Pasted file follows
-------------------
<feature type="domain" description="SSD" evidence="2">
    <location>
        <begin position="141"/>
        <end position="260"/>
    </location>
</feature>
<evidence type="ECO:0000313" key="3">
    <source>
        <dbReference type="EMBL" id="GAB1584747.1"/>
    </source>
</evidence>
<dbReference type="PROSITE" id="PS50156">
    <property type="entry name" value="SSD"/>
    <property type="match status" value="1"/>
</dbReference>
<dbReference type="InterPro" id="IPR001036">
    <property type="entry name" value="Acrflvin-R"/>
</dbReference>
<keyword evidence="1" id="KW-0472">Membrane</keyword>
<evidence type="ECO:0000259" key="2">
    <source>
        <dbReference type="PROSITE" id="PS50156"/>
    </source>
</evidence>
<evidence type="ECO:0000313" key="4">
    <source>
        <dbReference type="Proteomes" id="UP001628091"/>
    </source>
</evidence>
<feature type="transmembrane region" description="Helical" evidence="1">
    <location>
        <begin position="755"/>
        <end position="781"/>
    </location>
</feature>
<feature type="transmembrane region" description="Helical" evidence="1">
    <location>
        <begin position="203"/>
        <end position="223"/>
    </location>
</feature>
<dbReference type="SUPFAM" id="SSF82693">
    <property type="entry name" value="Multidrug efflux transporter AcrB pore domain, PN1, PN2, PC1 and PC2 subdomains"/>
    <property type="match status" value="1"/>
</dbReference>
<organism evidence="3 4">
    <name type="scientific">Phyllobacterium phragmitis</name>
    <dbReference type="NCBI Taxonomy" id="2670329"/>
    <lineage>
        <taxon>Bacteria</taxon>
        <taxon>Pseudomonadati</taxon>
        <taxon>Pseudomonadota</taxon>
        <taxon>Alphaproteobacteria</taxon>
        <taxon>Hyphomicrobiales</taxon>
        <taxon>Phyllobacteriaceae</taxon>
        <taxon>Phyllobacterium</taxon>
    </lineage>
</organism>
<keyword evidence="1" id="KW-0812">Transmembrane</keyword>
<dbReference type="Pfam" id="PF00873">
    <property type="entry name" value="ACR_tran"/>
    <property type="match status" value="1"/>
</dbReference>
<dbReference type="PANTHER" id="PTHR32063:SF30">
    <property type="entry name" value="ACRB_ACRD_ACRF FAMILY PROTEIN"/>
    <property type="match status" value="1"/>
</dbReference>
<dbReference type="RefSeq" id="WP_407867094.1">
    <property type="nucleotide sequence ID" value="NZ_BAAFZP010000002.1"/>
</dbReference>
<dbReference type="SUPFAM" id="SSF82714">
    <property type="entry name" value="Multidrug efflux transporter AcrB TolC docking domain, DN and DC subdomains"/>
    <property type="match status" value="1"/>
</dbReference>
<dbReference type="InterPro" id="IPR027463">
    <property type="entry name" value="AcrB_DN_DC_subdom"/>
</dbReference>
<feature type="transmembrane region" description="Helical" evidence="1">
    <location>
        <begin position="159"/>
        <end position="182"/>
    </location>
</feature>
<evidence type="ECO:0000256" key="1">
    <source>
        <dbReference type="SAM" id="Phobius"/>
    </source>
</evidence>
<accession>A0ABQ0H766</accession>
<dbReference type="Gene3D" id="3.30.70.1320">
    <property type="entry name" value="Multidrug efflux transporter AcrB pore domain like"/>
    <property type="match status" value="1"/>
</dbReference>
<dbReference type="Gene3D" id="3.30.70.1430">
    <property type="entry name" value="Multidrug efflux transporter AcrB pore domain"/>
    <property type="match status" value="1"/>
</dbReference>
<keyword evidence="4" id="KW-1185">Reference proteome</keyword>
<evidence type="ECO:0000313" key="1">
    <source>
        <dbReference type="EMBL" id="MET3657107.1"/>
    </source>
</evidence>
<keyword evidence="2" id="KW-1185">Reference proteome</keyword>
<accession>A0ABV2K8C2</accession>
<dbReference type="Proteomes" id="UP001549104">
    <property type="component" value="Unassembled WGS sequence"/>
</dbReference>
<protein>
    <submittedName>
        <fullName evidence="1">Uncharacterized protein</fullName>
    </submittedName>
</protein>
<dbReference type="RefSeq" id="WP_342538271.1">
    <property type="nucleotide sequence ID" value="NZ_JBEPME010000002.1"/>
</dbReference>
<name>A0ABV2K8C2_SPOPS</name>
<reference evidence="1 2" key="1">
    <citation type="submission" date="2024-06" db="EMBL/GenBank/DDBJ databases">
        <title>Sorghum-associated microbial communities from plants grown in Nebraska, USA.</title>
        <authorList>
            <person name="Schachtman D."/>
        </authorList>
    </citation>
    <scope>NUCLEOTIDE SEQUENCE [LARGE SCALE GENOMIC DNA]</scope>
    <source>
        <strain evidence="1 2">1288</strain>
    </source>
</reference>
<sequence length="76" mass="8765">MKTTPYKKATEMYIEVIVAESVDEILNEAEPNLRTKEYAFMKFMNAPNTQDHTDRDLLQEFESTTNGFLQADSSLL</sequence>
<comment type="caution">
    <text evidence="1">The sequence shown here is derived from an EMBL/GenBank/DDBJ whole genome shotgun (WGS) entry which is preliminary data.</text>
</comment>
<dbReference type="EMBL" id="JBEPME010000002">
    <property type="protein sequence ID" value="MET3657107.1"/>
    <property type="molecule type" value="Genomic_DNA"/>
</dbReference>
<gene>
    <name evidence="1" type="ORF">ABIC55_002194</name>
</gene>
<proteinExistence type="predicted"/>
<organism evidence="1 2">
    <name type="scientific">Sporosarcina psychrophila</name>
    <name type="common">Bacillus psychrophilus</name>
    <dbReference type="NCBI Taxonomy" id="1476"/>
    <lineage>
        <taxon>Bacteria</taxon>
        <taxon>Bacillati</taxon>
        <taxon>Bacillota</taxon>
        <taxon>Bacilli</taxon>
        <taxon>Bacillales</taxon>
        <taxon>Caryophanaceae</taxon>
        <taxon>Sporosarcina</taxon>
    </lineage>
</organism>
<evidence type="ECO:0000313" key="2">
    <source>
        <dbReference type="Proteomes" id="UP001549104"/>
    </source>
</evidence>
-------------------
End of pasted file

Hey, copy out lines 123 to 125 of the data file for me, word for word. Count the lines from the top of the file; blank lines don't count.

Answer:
        </authorList>
    </citation>
    <scope>NUCLEOTIDE SEQUENCE [LARGE SCALE GENOMIC DNA]</scope>